From the above script, it is observed that the column details such as type and ID have been listed successfully. However, the script hasn’t provided the column details for link and attributes.

Let’s have a quick look at the JSON file content and understand how the elements "link" and attributes have been represented.

The below image represents the data and attributes subset of a single petition in the supplied JSON file.

Petition JSON file - Description: Petition JSON file

It is noted that the elements "links" and "attributes" are further nested in the JSON. Hence it is mandatory to provide the complete path in the WITH clause of the OpenJSON function.

The below script will allow us to generate a result set for all the listed columns in the JSON.

Declare @JSON varchar(max)

SELECT @JSON = BulkColumn
FROM OPENROWSET (BULK 'E:\Temp\Data\AllState.JSON', SINGLE_CLOB) as j

SELECT * FROM OPENJSON (@JSON,'$.data') 
With (type varchar(50),id int, 
Link varchar(4000) '$.links.self',
action varchar(4000) '$.attributes.action', 
background varchar(4000) '$.attributes.background', 
PetitionStatus varchar(50) '$.attributes.state', 
signature_count int '$.attributes.signature_count', 
CreatedDate varchar(50) '$.attributes.created_at'
) as Dataset
Go
UK petition JSON file has been transformed into relational format - Description: UK petition JSON file has been transformed into relational format

From the above image it is observed that the root level elements can be referenced with the prefix '$.'. For example, the columns, type and id are represented in the root and they can be queried directly or optionally they can be represented with the prefix '$.'. As the column "self" is a subset of link, it has to be represented as "$.links.self". In the same way the columns action, background, state, signature_count and created_at are the subset of attributes element. Hence all these columns have been represented with the prefix "$.attributes."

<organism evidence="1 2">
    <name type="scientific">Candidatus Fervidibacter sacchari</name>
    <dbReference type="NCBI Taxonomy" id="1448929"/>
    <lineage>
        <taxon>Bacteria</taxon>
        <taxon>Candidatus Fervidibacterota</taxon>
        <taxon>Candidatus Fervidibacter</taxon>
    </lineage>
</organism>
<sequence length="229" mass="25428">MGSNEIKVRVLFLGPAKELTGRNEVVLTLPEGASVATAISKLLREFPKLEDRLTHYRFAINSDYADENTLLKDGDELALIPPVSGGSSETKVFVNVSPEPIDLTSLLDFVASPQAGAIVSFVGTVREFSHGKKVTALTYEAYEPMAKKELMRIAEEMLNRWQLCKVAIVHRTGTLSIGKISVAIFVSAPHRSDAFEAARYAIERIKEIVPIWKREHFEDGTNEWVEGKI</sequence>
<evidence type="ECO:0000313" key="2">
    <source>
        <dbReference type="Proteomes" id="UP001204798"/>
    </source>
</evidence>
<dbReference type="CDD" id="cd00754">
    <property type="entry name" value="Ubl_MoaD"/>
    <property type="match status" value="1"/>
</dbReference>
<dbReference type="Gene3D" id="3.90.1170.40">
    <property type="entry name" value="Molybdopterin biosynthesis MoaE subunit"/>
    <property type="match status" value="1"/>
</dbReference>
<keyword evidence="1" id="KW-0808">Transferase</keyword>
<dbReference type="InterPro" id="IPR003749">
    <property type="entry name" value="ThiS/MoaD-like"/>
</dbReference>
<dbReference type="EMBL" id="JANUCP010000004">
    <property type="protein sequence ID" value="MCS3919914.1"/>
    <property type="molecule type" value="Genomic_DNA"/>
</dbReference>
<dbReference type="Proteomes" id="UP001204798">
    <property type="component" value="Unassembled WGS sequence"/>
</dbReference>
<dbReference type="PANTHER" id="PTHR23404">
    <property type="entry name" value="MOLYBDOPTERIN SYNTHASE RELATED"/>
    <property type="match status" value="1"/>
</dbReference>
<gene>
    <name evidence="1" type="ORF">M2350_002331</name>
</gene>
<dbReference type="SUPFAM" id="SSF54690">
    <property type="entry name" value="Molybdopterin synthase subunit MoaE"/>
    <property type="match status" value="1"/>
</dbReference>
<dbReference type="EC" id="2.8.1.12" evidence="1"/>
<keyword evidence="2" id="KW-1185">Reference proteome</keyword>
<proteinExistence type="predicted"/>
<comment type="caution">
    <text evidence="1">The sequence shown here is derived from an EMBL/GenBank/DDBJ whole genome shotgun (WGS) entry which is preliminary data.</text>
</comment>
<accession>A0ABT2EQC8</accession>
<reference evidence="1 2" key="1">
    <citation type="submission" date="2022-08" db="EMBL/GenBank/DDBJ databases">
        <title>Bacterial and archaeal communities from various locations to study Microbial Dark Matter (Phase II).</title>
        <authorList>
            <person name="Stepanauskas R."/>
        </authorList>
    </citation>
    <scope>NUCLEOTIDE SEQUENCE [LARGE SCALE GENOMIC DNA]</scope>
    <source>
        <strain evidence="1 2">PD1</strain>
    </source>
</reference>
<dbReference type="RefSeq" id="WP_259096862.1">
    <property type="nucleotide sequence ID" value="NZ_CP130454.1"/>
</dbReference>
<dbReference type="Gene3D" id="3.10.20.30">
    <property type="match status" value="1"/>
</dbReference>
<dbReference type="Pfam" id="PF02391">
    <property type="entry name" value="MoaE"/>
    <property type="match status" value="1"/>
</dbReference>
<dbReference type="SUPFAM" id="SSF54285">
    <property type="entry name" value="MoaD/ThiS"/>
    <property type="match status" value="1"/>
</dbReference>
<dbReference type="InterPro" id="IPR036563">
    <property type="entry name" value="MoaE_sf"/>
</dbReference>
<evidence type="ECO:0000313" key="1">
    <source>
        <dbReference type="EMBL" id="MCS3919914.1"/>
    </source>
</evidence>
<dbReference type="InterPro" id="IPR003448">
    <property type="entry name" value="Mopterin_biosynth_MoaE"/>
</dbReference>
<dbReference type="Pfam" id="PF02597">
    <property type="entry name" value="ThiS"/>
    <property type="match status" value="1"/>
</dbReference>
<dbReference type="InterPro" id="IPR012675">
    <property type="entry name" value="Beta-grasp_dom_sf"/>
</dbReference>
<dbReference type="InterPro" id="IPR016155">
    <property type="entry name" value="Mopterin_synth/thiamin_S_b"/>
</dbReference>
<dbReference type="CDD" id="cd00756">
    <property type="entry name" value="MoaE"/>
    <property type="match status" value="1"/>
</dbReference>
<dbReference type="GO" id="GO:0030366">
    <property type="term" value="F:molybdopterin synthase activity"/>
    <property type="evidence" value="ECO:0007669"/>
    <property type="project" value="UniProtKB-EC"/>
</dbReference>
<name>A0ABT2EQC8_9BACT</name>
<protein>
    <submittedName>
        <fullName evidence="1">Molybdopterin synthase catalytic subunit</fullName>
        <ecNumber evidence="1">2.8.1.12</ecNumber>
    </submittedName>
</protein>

Summary

In this tip, we have learned about loading JSON files into SQL Server. In these examples, we have also learned about using OpenRowset and OpenJSON functions to manage JSON data effectively.

Next Steps
  • Read more about OPENJSON here
  • Learn JSON basics with this tip
  • Challenge your JSON knowledge with this tip


Last Updated: 2018-03-01


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About the author
MSSQLTips author Nat Sundar Nat Sundar is working as an independent SQL BI consultant in the UK with a Bachelors Degree in Engineering.

View all my tips




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Sunday, February 24, 2019 - 5:29:08 AM - Salam Back To Top

 In fact Nat, I discovered the issue of bad json formatted for the allstate.json. Whenever there is  adash " – ", sql parsing fails indicating bad json format. I removed all " – " dashes occurences, around 17 and data were parsed correctly in sql. Did you have the same issue?


Monday, August 06, 2018 - 4:30:38 PM - Mike Fisher Back To Top

 Ignore error. comment My database was in 2008 compatiblity mode, not 2016


Monday, August 06, 2018 - 3:59:05 PM - Mike Fisher Back To Top

 
Incorrect syntax near the keyword 'with'. If this statement is a common table expression, an xmlnamespaces clause or a change tracking context clause, the previous statement must be terminated with a semicolon.


Friday, April 20, 2018 - 2:15:54 PM - vanvan Back To Top

 Thanks ... Excelent 😆

 


Monday, April 09, 2018 - 1:14:05 PM - jblankson Back To Top

 

 

Hi  can you kindly help me out?  I am trying to get data from a web url into ms-sql without having to use excel.  I can produce the data in json (displayed on the web browser screen or in csv file format that downloads a file to my pc.  Is there anyway I can get the data into an ms sql table without having to use excel?  I am running ms sql 2017 and the latest version of visual studio & SSMS. 


Tuesday, March 20, 2018 - 12:05:02 PM - Sam Back To Top

 Nat,

Thanks; very helpful.